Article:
The following missive was posted to the Stop TB online eforum by Project Director Roumyana Benedict
March 30, 2006
On behalf of the CIDA- funded Public Health Strengthening Project in Guyana, executed by the Canadian Society of International Health.
This CAN $5.6m project is running in its third year and has a large TB prevention and control component. This has built capacity for the National TB program, implemented DOTS and entirely set up laboratory capacity in several regions in Guyana to respectively do concentrated smears diagnosis as well as TB culture in the capital region. The following document was drafted by Dr Lafleur, our technical coordinator, re World TB Day celebrations in Guyana.
Theme: Actions for Life: towards a world free of tuberculosis
Aims and objectives
The aim of World TB Day 2006 is to mobilize support for the fight against TB. By mobilizing communities, raising awareness, encouraging governments and donors to invest in TB control, and calling for strengthened commitment, we can ensure that TB is placed prominently on the global agenda and is eliminated by 2050.
In order to accelerate social and political action to stop the unnecessary spread of TB around the world, World TB Day 06 aims to:
Guyana's National TB Control Programme
In 1994 the Ministry of Health in Guyana recognized the need for a revised TB control programme based on the WHO/ PAHO recommendation and the World Health Resolution of 1993 declaring TB a global emergency.
The aim of the new Tuberculosis Control Programme (TCP) is to reduce the incidence and prevalence of tuberculosis in Guyana so that it no longer poses a public health threat. The general objective is to decrease the morbidity and mortality caused by tuberculosis in the Guyanese population.
Targets of the Programme
Tuberculosis is largely a disease of the poor; those at lower socio-economic levels are mainly affected. As a general principal, the Government of Guyana, through the National Tuberculosis Control Programme, will provide all treatment and essential services free of charge to all persons seeking such services.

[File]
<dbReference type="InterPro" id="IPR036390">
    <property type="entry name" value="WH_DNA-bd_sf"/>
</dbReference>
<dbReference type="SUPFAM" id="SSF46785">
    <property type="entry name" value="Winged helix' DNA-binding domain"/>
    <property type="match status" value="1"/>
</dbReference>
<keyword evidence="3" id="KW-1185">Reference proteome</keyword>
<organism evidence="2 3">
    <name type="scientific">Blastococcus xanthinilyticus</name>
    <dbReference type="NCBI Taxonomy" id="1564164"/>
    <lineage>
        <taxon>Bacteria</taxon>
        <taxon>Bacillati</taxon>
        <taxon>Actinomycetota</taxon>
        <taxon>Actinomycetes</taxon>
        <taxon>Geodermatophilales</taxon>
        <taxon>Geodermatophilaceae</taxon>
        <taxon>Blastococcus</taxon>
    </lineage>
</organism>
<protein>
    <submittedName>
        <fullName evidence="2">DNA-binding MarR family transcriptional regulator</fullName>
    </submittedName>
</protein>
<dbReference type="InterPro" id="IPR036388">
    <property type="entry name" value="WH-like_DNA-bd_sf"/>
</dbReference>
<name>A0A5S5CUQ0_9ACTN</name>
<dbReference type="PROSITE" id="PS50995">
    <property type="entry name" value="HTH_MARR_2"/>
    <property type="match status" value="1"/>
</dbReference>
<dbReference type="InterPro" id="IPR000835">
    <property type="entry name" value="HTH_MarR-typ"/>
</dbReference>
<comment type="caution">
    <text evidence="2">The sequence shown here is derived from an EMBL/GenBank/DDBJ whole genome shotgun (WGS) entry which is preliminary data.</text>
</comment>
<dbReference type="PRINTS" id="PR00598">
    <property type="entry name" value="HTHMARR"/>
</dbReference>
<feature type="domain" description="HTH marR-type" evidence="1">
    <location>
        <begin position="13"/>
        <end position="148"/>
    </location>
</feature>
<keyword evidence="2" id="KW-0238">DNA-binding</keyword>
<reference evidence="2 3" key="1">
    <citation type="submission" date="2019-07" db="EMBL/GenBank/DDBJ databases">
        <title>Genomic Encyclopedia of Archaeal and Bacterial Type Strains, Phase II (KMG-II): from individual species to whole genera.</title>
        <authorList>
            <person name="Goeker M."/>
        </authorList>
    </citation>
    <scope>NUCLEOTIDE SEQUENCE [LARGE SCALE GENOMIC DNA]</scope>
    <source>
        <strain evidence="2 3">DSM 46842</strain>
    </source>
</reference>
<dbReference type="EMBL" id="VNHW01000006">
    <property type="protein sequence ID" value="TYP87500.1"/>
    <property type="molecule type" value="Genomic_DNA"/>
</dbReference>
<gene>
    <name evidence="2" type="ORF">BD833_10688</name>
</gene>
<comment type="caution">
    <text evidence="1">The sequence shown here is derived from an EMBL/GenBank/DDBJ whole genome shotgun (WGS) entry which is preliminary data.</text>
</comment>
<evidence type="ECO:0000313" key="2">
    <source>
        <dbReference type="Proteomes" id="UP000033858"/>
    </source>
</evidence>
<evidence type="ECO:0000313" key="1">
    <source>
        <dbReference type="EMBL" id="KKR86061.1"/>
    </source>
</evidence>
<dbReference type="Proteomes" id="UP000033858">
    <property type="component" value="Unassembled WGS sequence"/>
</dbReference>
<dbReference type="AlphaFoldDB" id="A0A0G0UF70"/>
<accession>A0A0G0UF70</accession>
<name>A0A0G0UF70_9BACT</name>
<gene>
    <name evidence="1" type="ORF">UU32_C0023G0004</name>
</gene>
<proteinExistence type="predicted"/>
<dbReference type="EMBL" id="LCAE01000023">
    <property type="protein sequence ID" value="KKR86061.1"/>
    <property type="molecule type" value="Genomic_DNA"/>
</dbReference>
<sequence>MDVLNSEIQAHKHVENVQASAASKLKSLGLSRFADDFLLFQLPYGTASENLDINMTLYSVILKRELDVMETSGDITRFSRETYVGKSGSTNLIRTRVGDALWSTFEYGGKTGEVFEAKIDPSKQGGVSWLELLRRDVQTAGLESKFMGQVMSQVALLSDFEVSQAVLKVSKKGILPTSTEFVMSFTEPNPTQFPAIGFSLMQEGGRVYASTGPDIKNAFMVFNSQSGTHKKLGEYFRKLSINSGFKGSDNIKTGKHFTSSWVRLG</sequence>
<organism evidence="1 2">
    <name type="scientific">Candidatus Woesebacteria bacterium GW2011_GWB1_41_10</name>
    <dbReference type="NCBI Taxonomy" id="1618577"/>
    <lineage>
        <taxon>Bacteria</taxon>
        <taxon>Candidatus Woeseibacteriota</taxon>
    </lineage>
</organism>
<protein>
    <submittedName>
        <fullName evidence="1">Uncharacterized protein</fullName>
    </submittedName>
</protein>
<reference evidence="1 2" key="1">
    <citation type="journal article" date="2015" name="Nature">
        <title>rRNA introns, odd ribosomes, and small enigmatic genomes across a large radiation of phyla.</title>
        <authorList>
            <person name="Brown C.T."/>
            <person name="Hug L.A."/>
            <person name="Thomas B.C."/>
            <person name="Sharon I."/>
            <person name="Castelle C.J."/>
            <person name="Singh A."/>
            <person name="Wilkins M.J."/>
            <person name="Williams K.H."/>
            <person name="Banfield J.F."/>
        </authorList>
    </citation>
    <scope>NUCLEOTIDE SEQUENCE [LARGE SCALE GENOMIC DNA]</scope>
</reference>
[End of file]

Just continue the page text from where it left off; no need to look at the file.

Epidemiology of TB in Guyana
Tuberculosis is historically one of the five most important infectious diseases in Guyana. During colonial period TB reportedly had devastating impact on many indigenous communities. There was progressive decline in the burden of TB in Guyana during the 1970's and 1980's. Tuberculosis resurged in Guyana during the 1990's closely linked to poverty, economics and the emergence of HIV/AIDS . Tuberculosis continues to pose a significant public health threat to Guyana.
It is estimated that 14 % of Guyana's population (approximately 115, 800 persons) is infected with the TB bacilli of which some 2 900 are active cases (persons who are ill). The annual incidence of tuberculosis is approximately 81 per 100 000 inhabitants and the mortality rate 3.25 per 100 000.
Tuberculosis affects persons of both sexes mainly those between the ages of 25 and 44 years old. In all age groups however, males are more affected by TB than females.
The sex, age and geographic distribution of TB mirrors that of HIV. Approximately 13 % of TB patients in Guyana are also infected with HIV. This twinning of the TB and HIV epidemics poses a significant challenge to the control of TB in Guyana.
DOTS in Guyana
Guyana began implementing the DOTS strategy as a pilot project in 2002 in Georgetown and a few villages in regions 1 and 8. In 2003, the implementation of DOTS was extended to the Georgetown Prisons. From 2004, the CIDA funded Public Health Strengthening Guyana project facilitated the expansion of the DOTS programme to Regions 4 (East Coast and East Bank Demerara), 10, 6 and 3. Guyana now has a complement of 17 dedicated DOT outreach workers in the four regions who are contributing to controlling TB in Guyana. DOTS outreach workers regularly visit patients in their homes and observe them taking their anti-TB medicines.
The Public Health Strengthening Guyana project has also worked closely with the National TB Programme (NTP), Georgetown Public Hospital Corporation (GPHC), New Amsterdam Hospital and Linden Hospital Complex to set up sputum microscopy laboratories at these facilities and in the case of GPHC the capacity to do cultures to grow the TB bacillus. TB patients can now have their sputum checked for the TB bacillus in regions where they live.
During 2006-2007 the NTP will further expand the DOTS programme to Regions 2, 5 and the hinterland regions of Guyana. Guyana's National TB Control Programme has gotten off to a good start with its DOTS strategy.
For the DOTS strategy to be successful in Guyana it requires further
integration into the primary health care services and the participation
families and community members.